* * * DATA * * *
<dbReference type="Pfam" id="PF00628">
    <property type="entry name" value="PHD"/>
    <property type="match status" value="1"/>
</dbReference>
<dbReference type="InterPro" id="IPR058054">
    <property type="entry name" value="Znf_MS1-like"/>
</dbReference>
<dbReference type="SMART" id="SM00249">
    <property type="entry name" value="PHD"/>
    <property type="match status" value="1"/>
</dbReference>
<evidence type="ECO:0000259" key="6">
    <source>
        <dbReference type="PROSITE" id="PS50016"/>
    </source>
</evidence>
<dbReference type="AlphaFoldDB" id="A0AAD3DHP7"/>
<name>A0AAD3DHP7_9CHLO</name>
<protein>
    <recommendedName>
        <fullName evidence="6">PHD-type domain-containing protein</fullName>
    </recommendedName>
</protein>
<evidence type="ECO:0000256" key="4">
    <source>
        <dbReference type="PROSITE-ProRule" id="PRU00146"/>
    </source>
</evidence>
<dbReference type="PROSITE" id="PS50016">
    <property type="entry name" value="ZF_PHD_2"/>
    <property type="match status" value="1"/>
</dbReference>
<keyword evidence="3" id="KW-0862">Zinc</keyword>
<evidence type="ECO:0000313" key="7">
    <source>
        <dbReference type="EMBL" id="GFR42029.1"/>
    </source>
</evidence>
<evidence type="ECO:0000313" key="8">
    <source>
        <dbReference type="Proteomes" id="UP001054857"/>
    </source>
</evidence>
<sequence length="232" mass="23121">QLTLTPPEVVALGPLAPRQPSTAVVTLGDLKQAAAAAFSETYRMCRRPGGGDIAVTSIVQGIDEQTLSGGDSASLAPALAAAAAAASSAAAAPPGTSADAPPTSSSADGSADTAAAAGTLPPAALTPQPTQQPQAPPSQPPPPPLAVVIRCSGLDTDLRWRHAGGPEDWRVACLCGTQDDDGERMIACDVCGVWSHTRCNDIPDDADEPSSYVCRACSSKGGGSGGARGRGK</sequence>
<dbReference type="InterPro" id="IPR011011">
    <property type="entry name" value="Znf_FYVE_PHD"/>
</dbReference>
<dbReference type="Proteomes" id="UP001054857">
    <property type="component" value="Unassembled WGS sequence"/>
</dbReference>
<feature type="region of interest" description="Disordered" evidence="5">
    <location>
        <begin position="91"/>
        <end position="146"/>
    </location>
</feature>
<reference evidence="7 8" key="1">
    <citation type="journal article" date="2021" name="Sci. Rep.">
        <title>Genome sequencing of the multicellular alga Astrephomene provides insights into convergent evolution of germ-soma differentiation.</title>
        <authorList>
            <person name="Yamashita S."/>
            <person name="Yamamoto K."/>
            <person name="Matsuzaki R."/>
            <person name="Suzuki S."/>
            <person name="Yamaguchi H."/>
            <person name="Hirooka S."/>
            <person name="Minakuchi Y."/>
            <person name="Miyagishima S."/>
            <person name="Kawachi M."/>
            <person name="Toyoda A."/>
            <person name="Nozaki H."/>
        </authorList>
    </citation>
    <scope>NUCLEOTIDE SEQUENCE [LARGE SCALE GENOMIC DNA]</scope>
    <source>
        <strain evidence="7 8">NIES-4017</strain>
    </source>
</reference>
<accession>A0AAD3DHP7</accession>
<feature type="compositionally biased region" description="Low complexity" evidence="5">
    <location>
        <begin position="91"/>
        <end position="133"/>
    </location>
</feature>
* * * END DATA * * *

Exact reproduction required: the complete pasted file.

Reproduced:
<dbReference type="Pfam" id="PF00628">
    <property type="entry name" value="PHD"/>
    <property type="match status" value="1"/>
</dbReference>
<dbReference type="InterPro" id="IPR058054">
    <property type="entry name" value="Znf_MS1-like"/>
</dbReference>
<dbReference type="SMART" id="SM00249">
    <property type="entry name" value="PHD"/>
    <property type="match status" value="1"/>
</dbReference>
<evidence type="ECO:0000259" key="6">
    <source>
        <dbReference type="PROSITE" id="PS50016"/>
    </source>
</evidence>
<dbReference type="AlphaFoldDB" id="A0AAD3DHP7"/>
<name>A0AAD3DHP7_9CHLO</name>
<protein>
    <recommendedName>
        <fullName evidence="6">PHD-type domain-containing protein</fullName>
    </recommendedName>
</protein>
<evidence type="ECO:0000256" key="4">
    <source>
        <dbReference type="PROSITE-ProRule" id="PRU00146"/>
    </source>
</evidence>
<dbReference type="PROSITE" id="PS50016">
    <property type="entry name" value="ZF_PHD_2"/>
    <property type="match status" value="1"/>
</dbReference>
<keyword evidence="3" id="KW-0862">Zinc</keyword>
<evidence type="ECO:0000313" key="7">
    <source>
        <dbReference type="EMBL" id="GFR42029.1"/>
    </source>
</evidence>
<evidence type="ECO:0000313" key="8">
    <source>
        <dbReference type="Proteomes" id="UP001054857"/>
    </source>
</evidence>
<sequence length="232" mass="23121">QLTLTPPEVVALGPLAPRQPSTAVVTLGDLKQAAAAAFSETYRMCRRPGGGDIAVTSIVQGIDEQTLSGGDSASLAPALAAAAAAASSAAAAPPGTSADAPPTSSSADGSADTAAAAGTLPPAALTPQPTQQPQAPPSQPPPPPLAVVIRCSGLDTDLRWRHAGGPEDWRVACLCGTQDDDGERMIACDVCGVWSHTRCNDIPDDADEPSSYVCRACSSKGGGSGGARGRGK</sequence>
<dbReference type="InterPro" id="IPR011011">
    <property type="entry name" value="Znf_FYVE_PHD"/>
</dbReference>
<dbReference type="Proteomes" id="UP001054857">
    <property type="component" value="Unassembled WGS sequence"/>
</dbReference>
<feature type="region of interest" description="Disordered" evidence="5">
    <location>
        <begin position="91"/>
        <end position="146"/>
    </location>
</feature>
<reference evidence="7 8" key="1">
    <citation type="journal article" date="2021" name="Sci. Rep.">
        <title>Genome sequencing of the multicellular alga Astrephomene provides insights into convergent evolution of germ-soma differentiation.</title>
        <authorList>
            <person name="Yamashita S."/>
            <person name="Yamamoto K."/>
            <person name="Matsuzaki R."/>
            <person name="Suzuki S."/>
            <person name="Yamaguchi H."/>
            <person name="Hirooka S."/>
            <person name="Minakuchi Y."/>
            <person name="Miyagishima S."/>
            <person name="Kawachi M."/>
            <person name="Toyoda A."/>
            <person name="Nozaki H."/>
        </authorList>
    </citation>
    <scope>NUCLEOTIDE SEQUENCE [LARGE SCALE GENOMIC DNA]</scope>
    <source>
        <strain evidence="7 8">NIES-4017</strain>
    </source>
</reference>
<accession>A0AAD3DHP7</accession>
<feature type="compositionally biased region" description="Low complexity" evidence="5">
    <location>
        <begin position="91"/>
        <end position="133"/>
    </location>
</feature>